The information in this section is for law enforcement officers, fire service personnel, emergency medical service providers and other public safety personnel who arrive on the scene of a crash and are involved in extricating victims from air bag-equipped vehicles.
Public Safety Community Letter
Recently, there has been increased media attention about the potential dangers of extrication-related deployments of automotive safety equipment (i.e., air bags, seat belt pretensioners, etc.) to emergency personnel during rescue and EMS operations. While there have been reports of injuries to rescuers, the prevalence of these types of incidents is not known.
For several years, NHTSA's Special Crash Investigation Program (SCI) has investigated reports of injuries from safety devices, including malfunctions and/or inadvertent activations of air bags during rescue operations. In the few reported cases of deployments occurring during rescue operations, it was found that the vehicle electrical system was either not properly deactivated or the responders had inadvertently damaged the vehicle air bag control module.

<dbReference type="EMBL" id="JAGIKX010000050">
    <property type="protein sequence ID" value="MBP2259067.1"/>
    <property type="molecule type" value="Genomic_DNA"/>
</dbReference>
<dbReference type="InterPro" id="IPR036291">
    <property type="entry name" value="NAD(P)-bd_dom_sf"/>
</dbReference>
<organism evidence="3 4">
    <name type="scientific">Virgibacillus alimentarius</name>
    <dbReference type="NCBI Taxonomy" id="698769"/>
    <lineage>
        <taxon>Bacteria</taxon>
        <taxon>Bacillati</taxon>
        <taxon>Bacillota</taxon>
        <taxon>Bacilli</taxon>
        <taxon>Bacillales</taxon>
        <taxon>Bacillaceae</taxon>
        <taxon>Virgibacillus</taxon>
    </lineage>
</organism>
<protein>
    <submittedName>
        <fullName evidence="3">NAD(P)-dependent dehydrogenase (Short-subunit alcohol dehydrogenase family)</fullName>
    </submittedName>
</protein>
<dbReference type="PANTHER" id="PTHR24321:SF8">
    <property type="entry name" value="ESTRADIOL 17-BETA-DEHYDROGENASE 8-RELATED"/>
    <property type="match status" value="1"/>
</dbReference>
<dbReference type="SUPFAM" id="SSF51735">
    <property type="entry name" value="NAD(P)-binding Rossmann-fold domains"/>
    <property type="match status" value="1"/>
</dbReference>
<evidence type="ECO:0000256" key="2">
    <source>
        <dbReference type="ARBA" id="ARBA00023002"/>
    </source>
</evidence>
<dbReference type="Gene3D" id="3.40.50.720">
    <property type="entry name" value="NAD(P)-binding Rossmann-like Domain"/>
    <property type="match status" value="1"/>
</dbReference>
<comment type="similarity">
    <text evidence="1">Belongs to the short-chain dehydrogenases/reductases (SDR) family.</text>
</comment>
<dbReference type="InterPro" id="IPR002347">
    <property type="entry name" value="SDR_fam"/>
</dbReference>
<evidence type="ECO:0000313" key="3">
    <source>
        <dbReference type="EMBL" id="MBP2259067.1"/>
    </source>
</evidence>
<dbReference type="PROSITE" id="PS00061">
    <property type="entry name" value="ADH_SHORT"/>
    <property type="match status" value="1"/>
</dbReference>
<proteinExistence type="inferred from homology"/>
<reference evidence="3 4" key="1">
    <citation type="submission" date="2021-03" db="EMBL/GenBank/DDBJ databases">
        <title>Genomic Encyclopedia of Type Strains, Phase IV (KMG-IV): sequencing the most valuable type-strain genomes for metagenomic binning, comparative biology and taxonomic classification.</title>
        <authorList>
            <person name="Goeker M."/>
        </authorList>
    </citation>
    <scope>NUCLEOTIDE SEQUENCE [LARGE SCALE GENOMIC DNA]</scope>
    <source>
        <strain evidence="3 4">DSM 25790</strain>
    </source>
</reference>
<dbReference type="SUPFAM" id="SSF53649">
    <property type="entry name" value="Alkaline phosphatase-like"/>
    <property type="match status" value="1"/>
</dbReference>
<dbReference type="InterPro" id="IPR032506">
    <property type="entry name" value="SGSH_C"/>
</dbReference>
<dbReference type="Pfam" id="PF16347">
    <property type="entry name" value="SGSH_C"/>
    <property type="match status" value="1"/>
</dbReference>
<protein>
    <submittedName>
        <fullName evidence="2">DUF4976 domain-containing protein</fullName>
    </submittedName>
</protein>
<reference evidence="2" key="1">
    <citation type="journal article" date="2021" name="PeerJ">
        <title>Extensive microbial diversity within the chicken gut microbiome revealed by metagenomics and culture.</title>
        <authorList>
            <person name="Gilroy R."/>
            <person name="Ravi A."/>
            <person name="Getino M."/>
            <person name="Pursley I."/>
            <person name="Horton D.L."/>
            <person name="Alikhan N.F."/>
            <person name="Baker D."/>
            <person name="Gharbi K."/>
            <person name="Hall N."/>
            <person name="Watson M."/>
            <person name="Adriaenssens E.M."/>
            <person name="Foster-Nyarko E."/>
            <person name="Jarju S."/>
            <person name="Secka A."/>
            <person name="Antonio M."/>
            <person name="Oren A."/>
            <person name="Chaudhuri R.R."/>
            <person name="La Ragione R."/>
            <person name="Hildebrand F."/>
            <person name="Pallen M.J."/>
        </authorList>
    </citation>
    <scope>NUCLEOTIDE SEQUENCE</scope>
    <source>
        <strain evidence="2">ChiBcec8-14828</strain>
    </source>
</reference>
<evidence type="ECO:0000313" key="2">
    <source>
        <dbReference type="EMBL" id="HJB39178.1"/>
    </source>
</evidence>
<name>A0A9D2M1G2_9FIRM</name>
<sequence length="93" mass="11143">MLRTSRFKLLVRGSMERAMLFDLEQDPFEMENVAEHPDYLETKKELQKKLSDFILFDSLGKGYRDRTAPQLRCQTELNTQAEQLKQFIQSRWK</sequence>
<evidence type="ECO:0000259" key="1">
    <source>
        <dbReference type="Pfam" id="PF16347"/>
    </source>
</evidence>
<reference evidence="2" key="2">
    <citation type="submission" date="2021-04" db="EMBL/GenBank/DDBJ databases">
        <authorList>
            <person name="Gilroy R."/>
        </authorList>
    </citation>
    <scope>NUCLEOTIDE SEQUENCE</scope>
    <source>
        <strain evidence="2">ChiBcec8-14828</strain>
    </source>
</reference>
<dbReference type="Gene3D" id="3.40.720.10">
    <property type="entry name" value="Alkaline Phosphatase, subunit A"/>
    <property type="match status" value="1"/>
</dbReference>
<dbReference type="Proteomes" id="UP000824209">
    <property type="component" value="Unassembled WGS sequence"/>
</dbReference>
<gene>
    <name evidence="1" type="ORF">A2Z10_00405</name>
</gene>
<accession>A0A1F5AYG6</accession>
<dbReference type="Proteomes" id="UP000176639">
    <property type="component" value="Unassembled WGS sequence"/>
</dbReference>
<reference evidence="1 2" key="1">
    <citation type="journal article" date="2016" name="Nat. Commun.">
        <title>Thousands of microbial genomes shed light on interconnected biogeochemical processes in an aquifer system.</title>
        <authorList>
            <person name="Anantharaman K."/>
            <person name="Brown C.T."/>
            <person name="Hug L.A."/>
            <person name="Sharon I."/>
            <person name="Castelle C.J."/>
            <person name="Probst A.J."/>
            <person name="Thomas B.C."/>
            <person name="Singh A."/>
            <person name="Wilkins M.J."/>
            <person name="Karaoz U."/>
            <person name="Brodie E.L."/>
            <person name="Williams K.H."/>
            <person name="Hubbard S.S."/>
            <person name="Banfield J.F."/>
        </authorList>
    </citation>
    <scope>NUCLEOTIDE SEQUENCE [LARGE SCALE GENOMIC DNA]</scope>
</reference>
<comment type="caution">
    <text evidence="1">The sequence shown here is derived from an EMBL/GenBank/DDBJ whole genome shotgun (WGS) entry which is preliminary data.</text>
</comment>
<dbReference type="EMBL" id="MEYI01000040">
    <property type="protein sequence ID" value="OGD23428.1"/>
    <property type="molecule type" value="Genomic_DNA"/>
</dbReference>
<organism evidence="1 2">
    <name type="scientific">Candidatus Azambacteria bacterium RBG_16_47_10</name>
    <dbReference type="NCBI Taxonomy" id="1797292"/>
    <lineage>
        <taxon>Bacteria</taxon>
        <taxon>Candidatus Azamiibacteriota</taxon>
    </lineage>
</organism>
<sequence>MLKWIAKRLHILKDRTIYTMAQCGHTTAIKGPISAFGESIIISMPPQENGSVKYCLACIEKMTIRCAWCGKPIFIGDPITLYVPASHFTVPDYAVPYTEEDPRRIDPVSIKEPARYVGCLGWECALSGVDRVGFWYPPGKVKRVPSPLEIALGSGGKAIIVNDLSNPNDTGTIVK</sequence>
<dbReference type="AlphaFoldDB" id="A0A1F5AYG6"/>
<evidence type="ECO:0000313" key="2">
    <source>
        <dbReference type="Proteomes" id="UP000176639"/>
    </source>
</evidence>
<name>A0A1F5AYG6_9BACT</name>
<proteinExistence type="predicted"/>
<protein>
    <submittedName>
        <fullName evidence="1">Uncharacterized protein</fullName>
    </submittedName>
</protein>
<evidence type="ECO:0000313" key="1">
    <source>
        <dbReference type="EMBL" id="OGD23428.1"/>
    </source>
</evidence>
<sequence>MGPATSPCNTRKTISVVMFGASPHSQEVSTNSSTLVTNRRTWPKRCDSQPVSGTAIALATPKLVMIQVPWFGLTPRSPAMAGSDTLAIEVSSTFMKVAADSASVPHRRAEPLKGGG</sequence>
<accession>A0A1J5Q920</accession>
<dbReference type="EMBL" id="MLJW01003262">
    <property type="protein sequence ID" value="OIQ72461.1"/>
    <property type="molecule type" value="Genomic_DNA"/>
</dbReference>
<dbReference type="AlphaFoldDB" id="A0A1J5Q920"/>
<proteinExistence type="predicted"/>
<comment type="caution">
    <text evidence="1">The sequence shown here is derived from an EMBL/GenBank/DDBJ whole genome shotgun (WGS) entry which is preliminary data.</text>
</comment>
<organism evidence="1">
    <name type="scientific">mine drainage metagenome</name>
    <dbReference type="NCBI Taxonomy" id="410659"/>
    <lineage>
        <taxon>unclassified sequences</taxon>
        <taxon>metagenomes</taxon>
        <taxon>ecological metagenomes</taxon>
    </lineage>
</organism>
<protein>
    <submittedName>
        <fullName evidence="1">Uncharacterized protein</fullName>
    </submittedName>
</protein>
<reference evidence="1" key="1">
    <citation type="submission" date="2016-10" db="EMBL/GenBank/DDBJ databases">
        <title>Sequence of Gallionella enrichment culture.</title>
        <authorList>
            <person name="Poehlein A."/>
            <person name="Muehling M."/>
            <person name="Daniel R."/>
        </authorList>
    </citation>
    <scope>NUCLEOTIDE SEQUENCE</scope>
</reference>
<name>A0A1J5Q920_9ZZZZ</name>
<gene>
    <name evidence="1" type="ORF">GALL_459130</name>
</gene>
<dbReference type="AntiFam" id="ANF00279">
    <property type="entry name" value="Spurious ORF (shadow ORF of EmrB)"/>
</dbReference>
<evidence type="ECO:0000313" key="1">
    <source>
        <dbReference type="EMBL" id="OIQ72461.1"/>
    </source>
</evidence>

NHTSA's Crash Investigation Program and Emergency Medical Services Division will continue to monitor and analyze the problem. However, in order to determine the extent and nature of any hazard and design appropriate countermeasures, it is crucial that NHTSA receive information on as many of these incidents as possible. Emergency services providers are reminded to report all unintentional deployments of automotive safety equipment, whether or not the rescuer is injured, by one of the following methods:
The safety of emergency services personnel is of paramount importance to NHTSA. The agency will carefully review all reported hazards involving vehicle safety equipment and, in concert with its national partners, take action to ensure emergency responders' safety. You are encouraged to share this reporting mechanism with all emergency services and law enforcement agencies.
The following is a list of rescuer's guides. These guides contain useful information for first responders, including location of air bags, sensors and pretensioners by vehicle make and model, as well as battery location and electrical deactivation times. This information is provided for reference purpose only. NHTSA does not endorse or assume responsibility for the content in any of these guides.
Additional information about dealing with extrication in air bag-equipped vehicles can also be found by visiting these non-Federal sources: